presidential-race

Rising Stars 2017: Administration Staffers
A mix of fresh and familiar Washington faces

Four Trump administration staffers are among CQ Roll Call’s 17 Rising Stars of 2017. (Al Drago/CQ Roll Call file photo)

Over the course of this week, CQ Roll Call is taking a look at 17 Rising Stars of 2017 — people who will now wield power and influence in a Washington that has been turned upside down by the presidency of Donald Trump.

Some of the names are familiar, others have recently burst on the scene. They include members of Congress, congressional and administration staffers, and advocates.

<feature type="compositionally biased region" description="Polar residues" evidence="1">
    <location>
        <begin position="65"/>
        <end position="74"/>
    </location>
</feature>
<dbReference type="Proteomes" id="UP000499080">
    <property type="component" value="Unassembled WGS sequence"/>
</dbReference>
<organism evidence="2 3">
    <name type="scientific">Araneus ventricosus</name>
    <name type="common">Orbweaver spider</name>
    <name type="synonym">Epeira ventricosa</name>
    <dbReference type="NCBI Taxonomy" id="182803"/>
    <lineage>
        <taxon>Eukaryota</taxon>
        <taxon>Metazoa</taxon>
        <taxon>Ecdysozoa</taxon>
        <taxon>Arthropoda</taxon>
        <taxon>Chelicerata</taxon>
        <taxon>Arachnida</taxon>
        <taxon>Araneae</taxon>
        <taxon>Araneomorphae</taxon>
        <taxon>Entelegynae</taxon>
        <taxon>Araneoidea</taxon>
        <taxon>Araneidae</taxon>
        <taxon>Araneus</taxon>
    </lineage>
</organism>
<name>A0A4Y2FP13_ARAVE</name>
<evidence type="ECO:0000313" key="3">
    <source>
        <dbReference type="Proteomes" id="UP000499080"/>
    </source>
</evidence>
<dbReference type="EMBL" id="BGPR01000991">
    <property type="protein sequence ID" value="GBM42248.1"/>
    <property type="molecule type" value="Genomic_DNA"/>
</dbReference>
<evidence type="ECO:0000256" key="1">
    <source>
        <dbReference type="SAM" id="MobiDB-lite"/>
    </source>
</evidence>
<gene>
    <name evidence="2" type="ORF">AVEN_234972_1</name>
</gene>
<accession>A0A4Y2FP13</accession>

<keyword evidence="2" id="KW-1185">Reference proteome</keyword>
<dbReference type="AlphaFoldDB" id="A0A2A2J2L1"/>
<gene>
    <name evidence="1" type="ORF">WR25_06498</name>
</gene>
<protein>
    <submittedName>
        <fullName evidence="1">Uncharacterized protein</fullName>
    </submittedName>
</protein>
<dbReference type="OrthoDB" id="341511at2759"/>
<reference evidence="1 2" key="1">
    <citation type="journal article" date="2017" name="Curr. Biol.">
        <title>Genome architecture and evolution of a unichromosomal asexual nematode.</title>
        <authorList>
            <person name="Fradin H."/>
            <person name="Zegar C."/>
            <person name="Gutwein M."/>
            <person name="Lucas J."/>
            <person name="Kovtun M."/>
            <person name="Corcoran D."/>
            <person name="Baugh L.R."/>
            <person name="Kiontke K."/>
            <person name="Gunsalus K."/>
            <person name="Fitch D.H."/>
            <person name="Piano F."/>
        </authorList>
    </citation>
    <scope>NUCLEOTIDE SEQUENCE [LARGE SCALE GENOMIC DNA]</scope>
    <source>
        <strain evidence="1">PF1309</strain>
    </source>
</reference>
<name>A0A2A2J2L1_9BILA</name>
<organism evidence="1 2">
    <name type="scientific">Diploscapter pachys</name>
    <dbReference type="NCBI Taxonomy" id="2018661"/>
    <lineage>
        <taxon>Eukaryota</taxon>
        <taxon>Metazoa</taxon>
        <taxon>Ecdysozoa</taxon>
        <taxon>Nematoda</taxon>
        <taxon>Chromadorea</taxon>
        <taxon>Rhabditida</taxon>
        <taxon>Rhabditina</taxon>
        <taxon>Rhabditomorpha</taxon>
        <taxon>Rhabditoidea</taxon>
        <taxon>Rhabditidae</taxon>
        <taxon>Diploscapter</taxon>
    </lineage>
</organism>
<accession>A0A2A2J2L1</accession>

Chaffetz Won’t Seek Re-Election in 2018
Outspoken Utah Republican won’t rule out run for governor in 2020

Utah Republican Rep. Jason Chaffetz is the outspoken chairman of the House Oversight and Government Reform Committee. (Bill Clark/CQ Roll Call File Photo)

Rep. Jason Chaffetz announced Wednesday that he will not run for re-election to his House seat or any other political office in 2018. But he’s not ruling out one in 2020.

The Utah Republican said in a Facebook post that there were “no ulterior motives” behind the move, and he was confident he would still be re-elected by wide margins, had he decided otherwise.

Trump: US-Russia Relations May Be at an ‘All-Time Low’
President presses NATO chief on members contributing more to alliance’s coffers